As the international aid agencies continue to concern themselves with the distribution of emergency supplies in Pakistan and attending to the immediate needs of 14 million people, governments and banks are beginning to assess the long term impact of the floods.
According to a report by the Asian Development Bank and the World Bank, the cost of all the damage from the floods is around 9.5 billion dollars. In terms of reconstructing the country, the total recovery cost is likely to be around 30 billion dollars. If most of this is funded by aid and foreign grants, or by soft loans, Pakistan’s economy may be able to recover reasonably quickly; is estimated the floods have resulted in a 2% drop in Gross Domestic Product (GDP) in 2010-11 and caused a 10% rise in unemployment. But if a significant portion of the 30 billion dollars has to be raised through borrowed money, this will cause huge problems for economic recovery, with rises in inflation and higher fiscal debts.
As one way to help Pakistan’s economy, the British government is pressing members of the European Union (EU) to open trade access to Pakistan. Letters have been sent to Members of the European Parliament (MEPs) urging them to back a decision to reduce import duties on products from Pakistan with “immediate effect”. In papers issued by the UK’s Department of International Development, political leaders are urged to see this as a “test of the EU’s credibility” because through political agreement and action, the EU can “make a real difference”. If passed, the proposed package covering 75 products could be worth around 200 million Euros in increased exports for Pakistan. However, a ‘yes’ vote is by no means certain, since extra textile imports are seen as a threat to the local industries of protectionist countries such as France, Italy and Portugal.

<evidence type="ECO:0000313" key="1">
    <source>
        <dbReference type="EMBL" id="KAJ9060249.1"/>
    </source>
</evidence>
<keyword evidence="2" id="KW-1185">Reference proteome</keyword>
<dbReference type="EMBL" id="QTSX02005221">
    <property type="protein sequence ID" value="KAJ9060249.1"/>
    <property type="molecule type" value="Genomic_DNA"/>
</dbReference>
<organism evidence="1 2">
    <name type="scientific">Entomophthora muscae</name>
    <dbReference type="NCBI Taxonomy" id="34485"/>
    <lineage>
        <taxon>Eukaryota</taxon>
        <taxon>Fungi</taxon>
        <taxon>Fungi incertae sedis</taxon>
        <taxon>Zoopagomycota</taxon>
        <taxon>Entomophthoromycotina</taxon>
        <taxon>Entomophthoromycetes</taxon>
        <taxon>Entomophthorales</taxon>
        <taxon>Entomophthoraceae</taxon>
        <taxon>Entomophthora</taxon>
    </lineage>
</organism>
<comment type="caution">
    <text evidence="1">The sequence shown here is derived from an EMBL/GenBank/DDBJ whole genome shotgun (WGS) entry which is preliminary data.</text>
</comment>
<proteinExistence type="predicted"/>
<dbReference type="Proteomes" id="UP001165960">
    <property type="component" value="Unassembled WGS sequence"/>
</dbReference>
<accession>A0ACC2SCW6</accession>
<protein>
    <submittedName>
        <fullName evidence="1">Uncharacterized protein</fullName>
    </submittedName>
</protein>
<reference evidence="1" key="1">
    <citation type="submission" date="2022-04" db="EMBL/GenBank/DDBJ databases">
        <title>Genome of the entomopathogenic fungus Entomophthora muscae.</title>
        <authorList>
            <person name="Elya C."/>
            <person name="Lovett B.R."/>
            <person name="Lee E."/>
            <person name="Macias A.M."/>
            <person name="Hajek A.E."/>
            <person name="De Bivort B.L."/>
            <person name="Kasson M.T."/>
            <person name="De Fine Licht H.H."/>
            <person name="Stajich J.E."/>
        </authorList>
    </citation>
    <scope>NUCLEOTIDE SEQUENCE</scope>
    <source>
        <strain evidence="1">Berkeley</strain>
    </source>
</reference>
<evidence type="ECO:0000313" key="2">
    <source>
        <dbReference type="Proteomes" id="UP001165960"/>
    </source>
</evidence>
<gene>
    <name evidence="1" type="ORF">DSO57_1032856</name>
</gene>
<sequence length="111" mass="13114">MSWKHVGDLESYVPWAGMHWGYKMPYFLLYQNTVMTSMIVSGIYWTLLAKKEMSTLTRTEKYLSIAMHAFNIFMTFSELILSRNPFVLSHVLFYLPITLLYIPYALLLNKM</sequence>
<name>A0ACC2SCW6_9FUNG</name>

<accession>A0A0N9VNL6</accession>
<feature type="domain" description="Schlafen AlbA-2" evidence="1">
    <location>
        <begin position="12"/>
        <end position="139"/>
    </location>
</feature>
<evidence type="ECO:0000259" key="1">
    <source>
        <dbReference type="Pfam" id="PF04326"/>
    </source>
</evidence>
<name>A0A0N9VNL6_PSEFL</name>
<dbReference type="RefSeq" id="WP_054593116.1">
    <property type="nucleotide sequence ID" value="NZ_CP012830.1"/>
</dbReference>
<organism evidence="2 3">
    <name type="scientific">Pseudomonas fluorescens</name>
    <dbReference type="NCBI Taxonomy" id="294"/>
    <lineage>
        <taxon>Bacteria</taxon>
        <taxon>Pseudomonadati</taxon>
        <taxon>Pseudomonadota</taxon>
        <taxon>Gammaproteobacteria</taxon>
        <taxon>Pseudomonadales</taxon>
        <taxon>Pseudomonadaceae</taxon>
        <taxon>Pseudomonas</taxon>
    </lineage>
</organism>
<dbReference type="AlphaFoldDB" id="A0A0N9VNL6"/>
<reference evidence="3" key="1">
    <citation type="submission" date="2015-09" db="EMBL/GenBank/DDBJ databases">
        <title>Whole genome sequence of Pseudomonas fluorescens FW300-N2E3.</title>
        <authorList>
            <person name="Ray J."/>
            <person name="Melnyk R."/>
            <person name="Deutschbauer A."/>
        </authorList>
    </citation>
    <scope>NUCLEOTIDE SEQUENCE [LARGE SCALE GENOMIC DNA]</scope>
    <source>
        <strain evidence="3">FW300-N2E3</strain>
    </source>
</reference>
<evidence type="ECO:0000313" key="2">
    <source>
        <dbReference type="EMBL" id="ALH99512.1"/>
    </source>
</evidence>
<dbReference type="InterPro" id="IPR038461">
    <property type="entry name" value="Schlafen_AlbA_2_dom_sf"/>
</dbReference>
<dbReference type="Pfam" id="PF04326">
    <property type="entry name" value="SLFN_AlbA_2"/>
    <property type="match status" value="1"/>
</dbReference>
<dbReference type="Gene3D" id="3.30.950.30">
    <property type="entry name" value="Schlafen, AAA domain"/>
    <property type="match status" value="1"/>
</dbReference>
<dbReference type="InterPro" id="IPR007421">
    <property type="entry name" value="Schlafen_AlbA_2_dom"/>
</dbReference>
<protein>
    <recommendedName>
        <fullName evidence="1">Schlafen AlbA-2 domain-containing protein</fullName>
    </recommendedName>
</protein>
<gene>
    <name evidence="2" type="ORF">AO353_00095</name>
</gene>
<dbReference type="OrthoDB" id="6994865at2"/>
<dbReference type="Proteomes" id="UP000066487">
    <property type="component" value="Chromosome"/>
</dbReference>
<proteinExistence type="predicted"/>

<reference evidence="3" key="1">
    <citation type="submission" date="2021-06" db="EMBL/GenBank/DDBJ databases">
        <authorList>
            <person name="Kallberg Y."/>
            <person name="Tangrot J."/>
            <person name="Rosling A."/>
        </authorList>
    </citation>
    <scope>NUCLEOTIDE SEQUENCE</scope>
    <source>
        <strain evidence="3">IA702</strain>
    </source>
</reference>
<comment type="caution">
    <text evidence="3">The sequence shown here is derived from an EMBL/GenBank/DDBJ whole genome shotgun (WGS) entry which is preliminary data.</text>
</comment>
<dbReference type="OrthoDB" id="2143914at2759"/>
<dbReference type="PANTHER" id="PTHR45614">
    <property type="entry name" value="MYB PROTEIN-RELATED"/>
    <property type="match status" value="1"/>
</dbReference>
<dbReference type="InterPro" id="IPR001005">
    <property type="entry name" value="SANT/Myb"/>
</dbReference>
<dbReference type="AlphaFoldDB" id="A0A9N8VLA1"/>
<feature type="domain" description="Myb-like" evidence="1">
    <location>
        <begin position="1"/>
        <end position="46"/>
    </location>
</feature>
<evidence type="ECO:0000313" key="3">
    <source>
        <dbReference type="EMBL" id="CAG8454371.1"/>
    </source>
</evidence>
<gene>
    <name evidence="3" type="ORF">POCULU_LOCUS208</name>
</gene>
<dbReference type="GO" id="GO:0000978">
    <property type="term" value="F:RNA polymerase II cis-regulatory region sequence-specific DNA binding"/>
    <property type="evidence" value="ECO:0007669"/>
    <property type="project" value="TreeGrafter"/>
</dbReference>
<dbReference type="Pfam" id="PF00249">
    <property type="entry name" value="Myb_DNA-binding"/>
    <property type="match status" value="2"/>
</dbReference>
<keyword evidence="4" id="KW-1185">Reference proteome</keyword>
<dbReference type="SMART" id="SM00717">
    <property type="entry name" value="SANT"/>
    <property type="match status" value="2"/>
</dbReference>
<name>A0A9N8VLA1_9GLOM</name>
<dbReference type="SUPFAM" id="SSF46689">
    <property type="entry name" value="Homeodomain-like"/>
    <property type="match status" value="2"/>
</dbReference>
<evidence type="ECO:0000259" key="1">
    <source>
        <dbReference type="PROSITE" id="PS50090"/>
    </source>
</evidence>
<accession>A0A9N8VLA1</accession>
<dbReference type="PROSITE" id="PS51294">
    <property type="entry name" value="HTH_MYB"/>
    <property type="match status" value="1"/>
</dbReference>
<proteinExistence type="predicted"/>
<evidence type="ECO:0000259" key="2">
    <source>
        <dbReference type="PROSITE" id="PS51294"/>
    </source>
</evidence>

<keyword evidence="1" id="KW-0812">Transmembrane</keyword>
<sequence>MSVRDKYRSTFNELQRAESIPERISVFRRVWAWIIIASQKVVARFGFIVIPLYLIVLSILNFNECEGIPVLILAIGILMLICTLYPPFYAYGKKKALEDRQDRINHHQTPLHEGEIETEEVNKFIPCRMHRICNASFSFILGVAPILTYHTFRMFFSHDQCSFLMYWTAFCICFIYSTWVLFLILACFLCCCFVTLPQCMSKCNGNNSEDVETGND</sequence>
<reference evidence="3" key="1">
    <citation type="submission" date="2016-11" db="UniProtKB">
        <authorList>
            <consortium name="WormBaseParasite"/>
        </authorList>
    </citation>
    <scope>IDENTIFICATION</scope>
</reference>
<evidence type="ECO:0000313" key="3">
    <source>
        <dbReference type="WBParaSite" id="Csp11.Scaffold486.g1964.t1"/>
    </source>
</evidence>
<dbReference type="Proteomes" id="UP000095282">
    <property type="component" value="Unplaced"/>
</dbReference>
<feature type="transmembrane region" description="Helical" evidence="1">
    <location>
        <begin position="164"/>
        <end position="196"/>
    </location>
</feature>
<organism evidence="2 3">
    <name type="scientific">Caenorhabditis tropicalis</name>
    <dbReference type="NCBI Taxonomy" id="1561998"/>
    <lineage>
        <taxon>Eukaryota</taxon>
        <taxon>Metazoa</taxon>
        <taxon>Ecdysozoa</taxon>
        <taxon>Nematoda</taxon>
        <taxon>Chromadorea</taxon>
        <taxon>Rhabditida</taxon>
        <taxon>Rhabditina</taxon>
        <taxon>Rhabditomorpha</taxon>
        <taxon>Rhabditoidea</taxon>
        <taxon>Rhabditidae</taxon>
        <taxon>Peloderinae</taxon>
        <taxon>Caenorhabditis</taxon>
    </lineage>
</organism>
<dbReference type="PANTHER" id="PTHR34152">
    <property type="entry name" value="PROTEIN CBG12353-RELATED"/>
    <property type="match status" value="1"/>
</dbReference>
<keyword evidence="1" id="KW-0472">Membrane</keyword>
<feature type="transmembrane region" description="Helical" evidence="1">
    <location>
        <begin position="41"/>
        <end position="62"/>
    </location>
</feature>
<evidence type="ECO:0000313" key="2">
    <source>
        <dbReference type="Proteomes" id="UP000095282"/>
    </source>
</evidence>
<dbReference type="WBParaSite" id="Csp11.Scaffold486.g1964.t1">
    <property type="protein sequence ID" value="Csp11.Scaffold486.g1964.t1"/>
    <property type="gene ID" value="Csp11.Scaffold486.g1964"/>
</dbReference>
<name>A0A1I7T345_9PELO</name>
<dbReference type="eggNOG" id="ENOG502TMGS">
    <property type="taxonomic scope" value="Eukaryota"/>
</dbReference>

The proposal could also be derailed by the World Trade Organisation, which represents countries such as India and Bangladesh who already operate preferential trade deals with the EU. A waiver of the WTO rules would be needed for Pakistan to benefit from the UK’s proposal.
Some outsiders are also questioning the ability of the Pakistani government to cope with the financial organisation needed for reconstruction. The government is currently facing many crises, including a spate of suicide bombings from Muslim extremists and increasing political instability. The Muttahida Qaumi Movement, which currently rules in coalition with Mr Zardari’s government, has threatened to leave the coalition after a number of its workers were killed in attacks during a violent by-election.
At this stage, it is unclear whether Pakistan’s government will cope in the long-term with all the massive problems facing the country. For now, like the aid agencies, Yusuf Raza Gilani, the Prime Minister of Pakistan, has said the government is focusing on the immediate needs of the people, such as giving “homes to homeless people” regardless of whatever funds are available in the future.